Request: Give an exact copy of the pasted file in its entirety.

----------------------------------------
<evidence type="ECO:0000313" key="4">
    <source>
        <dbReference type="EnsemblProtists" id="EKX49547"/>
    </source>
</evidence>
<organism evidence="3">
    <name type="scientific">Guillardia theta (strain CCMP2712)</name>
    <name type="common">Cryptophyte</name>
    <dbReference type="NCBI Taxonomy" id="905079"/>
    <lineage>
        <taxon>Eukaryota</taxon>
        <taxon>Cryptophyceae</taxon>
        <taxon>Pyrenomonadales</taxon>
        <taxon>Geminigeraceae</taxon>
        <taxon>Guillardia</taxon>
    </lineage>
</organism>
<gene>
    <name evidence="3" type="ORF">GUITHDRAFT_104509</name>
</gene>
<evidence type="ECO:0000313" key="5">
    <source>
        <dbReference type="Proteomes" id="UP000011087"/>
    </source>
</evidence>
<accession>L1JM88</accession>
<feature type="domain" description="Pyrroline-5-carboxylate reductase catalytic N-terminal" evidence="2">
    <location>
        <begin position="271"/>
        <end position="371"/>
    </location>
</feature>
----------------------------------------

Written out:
<evidence type="ECO:0000313" key="4">
    <source>
        <dbReference type="EnsemblProtists" id="EKX49547"/>
    </source>
</evidence>
<organism evidence="3">
    <name type="scientific">Guillardia theta (strain CCMP2712)</name>
    <name type="common">Cryptophyte</name>
    <dbReference type="NCBI Taxonomy" id="905079"/>
    <lineage>
        <taxon>Eukaryota</taxon>
        <taxon>Cryptophyceae</taxon>
        <taxon>Pyrenomonadales</taxon>
        <taxon>Geminigeraceae</taxon>
        <taxon>Guillardia</taxon>
    </lineage>
</organism>
<gene>
    <name evidence="3" type="ORF">GUITHDRAFT_104509</name>
</gene>
<evidence type="ECO:0000313" key="5">
    <source>
        <dbReference type="Proteomes" id="UP000011087"/>
    </source>
</evidence>
<accession>L1JM88</accession>
<feature type="domain" description="Pyrroline-5-carboxylate reductase catalytic N-terminal" evidence="2">
    <location>
        <begin position="271"/>
        <end position="371"/>
    </location>
</feature>